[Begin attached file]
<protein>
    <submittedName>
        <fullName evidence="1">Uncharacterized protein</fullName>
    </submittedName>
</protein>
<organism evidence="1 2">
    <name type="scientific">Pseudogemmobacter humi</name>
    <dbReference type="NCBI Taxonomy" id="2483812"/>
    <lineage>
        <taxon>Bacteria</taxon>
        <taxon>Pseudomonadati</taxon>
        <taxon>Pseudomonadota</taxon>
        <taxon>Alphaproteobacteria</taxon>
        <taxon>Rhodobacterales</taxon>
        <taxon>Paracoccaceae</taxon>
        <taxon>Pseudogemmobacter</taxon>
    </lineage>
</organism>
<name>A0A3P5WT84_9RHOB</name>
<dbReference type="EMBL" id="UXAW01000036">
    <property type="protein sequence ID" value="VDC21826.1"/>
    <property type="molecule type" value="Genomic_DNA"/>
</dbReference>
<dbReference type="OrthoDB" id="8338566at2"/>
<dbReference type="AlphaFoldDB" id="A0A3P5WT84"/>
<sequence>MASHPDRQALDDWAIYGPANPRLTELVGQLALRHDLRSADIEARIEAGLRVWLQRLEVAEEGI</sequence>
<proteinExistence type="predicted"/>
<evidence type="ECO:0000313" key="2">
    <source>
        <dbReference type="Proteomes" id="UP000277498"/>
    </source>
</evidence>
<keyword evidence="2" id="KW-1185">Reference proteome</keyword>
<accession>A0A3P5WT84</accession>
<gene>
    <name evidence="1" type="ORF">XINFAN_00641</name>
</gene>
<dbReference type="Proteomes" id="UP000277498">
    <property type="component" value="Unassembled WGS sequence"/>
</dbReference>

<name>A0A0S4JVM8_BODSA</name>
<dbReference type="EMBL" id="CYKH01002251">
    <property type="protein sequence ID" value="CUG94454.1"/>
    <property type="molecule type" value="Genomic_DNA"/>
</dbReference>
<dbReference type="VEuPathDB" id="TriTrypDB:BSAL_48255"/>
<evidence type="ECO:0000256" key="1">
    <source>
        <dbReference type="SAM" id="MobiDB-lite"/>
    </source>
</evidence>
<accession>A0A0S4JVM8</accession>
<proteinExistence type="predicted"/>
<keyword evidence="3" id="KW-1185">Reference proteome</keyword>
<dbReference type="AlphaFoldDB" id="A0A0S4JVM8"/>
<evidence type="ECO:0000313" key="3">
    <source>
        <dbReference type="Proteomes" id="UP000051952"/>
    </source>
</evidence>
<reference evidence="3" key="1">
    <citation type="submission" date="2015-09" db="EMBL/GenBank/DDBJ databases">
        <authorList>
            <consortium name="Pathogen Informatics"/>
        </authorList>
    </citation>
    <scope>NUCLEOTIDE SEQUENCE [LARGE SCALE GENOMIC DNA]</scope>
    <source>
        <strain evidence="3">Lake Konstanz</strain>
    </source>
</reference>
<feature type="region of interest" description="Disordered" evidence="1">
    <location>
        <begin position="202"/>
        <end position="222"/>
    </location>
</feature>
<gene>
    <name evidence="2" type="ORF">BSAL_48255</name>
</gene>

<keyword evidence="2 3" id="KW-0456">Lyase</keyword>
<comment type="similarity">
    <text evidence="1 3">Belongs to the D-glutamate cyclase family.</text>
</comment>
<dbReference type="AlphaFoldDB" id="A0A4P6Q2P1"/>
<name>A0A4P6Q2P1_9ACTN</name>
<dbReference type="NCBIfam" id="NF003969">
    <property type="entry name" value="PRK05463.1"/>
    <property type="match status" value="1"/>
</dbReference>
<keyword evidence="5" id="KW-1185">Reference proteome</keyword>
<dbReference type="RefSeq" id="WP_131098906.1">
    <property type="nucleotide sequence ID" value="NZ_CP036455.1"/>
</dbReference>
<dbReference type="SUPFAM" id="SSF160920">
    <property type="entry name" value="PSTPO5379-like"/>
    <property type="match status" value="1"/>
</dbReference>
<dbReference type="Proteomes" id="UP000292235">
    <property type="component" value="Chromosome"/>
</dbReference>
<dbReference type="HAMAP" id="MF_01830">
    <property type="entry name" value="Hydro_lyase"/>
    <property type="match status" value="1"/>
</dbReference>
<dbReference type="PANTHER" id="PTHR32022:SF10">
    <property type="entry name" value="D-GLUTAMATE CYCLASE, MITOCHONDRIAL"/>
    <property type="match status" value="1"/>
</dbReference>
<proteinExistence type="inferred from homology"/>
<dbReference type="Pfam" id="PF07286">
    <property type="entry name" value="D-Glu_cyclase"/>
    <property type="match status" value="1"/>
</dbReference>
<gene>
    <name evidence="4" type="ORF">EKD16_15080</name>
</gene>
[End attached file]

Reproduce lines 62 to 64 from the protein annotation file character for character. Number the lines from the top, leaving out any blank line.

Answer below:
    <citation type="submission" date="2015-09" db="EMBL/GenBank/DDBJ databases">
        <authorList>
            <consortium name="Pathogen Informatics"/>